Rail Engineer • September 2016 Impact This new speed and flexibility to mix and match diverse data-streams is making an impact in the UK and further afield. The Intercity Express Programme team is using RILA data taken from routes in Western region to support the introduction of Hitachi Class 800 trains and a region-wide project is supporting the Great Western Route Modernisation Programme and the Great Western Electrification Project. Fugro has also undertaken RILA surveys for design, QA and verification of high output track renewal sites in Scotland, acquiring survey data of 64 sites across the East Coast and West Coast main lines in just five days. Elsewhere, RILA track and RILA 360 surveys have been completed between Bedford and Kettering and Corby, for the Midland main line electrification project, and on the London and Norwich lines as part of the ‘Norwich in 90’ journey time improvement scheme. Across the Channel, Fugro is undertaking a four-year contract to collect GPR from some 1,500 kilometres of trackbed for French rail operator, SNCF. In the Netherlands, RILA and FLI-MAP® surveys have provided highly accurate 3D information to determine the position and geometry of 2,000 km of track (plain line and S &C) for national railway agency, ProRail. Facing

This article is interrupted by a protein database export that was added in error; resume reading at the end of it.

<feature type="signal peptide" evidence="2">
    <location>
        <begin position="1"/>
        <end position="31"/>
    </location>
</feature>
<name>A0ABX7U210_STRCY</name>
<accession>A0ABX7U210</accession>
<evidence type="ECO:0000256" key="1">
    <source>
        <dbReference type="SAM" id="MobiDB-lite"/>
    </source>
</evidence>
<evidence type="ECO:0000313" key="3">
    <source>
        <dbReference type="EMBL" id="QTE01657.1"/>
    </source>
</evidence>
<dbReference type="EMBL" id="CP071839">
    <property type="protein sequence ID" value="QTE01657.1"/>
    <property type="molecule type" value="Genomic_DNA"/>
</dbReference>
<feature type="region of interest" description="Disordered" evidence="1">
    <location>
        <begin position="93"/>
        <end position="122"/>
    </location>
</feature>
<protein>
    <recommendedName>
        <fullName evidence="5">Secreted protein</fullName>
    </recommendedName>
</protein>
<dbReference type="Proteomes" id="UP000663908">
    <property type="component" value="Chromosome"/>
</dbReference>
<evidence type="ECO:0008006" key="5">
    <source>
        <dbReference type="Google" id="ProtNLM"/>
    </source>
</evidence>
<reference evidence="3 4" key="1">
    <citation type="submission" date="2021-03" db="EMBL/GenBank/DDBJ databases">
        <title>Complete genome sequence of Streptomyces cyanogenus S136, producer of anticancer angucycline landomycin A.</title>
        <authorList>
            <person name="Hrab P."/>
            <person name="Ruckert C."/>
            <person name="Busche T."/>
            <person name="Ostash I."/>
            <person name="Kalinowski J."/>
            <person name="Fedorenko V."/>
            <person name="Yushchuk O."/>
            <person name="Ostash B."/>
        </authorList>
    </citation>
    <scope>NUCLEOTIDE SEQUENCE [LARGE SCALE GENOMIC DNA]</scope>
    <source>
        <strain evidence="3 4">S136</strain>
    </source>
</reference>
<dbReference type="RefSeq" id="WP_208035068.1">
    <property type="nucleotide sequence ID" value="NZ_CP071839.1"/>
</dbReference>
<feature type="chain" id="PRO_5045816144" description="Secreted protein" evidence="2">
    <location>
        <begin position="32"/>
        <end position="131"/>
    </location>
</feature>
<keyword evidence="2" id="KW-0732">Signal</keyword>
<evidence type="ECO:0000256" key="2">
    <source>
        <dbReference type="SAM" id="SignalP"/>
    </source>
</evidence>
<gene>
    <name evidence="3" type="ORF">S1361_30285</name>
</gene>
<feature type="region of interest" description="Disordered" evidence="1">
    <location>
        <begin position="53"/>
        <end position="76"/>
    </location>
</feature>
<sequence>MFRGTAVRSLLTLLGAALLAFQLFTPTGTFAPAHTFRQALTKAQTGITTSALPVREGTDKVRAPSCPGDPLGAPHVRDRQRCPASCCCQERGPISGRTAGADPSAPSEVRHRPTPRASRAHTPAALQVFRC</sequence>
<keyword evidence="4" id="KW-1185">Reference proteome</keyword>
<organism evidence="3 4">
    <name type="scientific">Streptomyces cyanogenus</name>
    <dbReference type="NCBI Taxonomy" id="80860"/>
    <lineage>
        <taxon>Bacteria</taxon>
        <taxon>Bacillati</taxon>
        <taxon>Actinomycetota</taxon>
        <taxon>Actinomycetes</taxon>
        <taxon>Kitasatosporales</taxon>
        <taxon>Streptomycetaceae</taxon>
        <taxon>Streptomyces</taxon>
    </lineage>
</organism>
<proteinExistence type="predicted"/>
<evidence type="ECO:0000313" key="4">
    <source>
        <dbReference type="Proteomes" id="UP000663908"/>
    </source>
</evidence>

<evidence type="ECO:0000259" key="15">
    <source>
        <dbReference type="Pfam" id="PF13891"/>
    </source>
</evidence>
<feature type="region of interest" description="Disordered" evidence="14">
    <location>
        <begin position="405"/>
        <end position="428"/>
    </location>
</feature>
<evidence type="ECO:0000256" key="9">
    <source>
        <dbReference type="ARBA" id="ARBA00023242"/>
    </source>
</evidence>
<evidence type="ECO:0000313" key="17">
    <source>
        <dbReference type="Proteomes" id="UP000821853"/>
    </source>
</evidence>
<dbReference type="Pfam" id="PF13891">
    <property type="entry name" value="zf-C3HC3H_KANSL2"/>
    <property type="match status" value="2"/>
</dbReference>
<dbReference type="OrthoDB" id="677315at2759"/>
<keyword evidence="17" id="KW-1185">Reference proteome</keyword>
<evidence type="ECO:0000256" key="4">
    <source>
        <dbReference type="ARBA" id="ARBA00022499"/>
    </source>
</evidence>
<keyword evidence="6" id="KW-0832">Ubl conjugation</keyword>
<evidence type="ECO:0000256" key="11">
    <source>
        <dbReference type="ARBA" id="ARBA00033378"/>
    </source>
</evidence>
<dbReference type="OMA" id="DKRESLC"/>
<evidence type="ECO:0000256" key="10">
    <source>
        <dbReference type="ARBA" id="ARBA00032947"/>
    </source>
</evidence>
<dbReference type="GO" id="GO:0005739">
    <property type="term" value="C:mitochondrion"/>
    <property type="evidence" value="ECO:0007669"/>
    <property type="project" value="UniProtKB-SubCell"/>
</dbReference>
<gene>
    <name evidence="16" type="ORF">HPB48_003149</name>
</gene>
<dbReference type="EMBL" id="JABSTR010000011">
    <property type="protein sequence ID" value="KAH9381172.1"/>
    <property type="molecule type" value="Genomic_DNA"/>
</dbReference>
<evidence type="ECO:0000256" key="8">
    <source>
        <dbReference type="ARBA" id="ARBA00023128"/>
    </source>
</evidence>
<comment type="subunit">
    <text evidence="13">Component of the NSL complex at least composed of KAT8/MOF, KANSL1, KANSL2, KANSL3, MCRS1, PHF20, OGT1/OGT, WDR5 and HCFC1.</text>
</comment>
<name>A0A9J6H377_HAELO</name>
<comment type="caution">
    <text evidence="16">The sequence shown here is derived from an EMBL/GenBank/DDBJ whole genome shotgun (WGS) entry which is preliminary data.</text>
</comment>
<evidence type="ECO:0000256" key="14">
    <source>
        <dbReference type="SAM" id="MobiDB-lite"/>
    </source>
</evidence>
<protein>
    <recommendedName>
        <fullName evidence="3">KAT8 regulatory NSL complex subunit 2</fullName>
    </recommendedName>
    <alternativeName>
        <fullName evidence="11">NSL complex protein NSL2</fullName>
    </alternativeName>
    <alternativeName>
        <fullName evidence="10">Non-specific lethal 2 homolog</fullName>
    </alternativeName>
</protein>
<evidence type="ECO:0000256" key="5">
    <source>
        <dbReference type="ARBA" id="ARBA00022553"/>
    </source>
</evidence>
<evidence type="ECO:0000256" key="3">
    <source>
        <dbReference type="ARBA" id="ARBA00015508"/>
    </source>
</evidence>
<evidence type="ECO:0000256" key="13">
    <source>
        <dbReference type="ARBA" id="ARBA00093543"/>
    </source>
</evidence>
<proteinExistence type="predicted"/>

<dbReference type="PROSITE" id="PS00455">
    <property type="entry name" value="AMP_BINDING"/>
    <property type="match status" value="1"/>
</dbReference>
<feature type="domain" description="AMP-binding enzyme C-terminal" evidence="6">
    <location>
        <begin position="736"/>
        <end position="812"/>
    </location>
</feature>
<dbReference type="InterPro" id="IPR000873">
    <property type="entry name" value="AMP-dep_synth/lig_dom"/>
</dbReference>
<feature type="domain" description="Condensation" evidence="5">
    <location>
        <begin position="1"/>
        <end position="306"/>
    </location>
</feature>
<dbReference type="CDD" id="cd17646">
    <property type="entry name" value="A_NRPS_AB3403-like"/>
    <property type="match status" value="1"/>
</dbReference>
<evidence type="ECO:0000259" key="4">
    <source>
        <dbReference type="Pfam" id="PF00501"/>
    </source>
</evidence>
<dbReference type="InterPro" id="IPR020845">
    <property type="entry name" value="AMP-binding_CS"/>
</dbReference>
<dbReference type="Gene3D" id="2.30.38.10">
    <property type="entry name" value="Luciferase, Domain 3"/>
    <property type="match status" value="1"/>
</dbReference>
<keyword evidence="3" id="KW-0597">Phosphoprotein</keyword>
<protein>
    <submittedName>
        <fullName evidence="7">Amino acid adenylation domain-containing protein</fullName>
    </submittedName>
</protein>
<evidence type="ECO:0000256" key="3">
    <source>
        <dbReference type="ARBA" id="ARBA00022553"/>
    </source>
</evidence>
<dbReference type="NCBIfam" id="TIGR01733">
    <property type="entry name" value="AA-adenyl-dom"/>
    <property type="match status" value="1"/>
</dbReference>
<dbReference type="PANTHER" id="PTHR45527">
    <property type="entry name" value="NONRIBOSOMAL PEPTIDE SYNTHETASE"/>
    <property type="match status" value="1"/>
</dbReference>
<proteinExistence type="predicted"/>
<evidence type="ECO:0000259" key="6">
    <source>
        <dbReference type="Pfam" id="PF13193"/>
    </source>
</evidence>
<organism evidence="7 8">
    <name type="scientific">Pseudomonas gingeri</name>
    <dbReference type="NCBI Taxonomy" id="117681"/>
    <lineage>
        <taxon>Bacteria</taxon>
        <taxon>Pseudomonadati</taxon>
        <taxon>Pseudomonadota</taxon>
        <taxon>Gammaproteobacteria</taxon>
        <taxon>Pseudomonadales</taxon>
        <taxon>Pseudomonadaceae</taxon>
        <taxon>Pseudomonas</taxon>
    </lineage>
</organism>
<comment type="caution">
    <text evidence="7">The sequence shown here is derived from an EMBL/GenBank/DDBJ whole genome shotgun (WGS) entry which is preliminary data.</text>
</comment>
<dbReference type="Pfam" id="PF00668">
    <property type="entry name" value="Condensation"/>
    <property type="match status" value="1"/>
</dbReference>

ever-tighter European legislation on railway safety, ProRail needed an affordable solution guaranteeing repeatable data, without the need for surveyors working trackside and without disruptive track possessions. These demands were more than met by Fugro technology.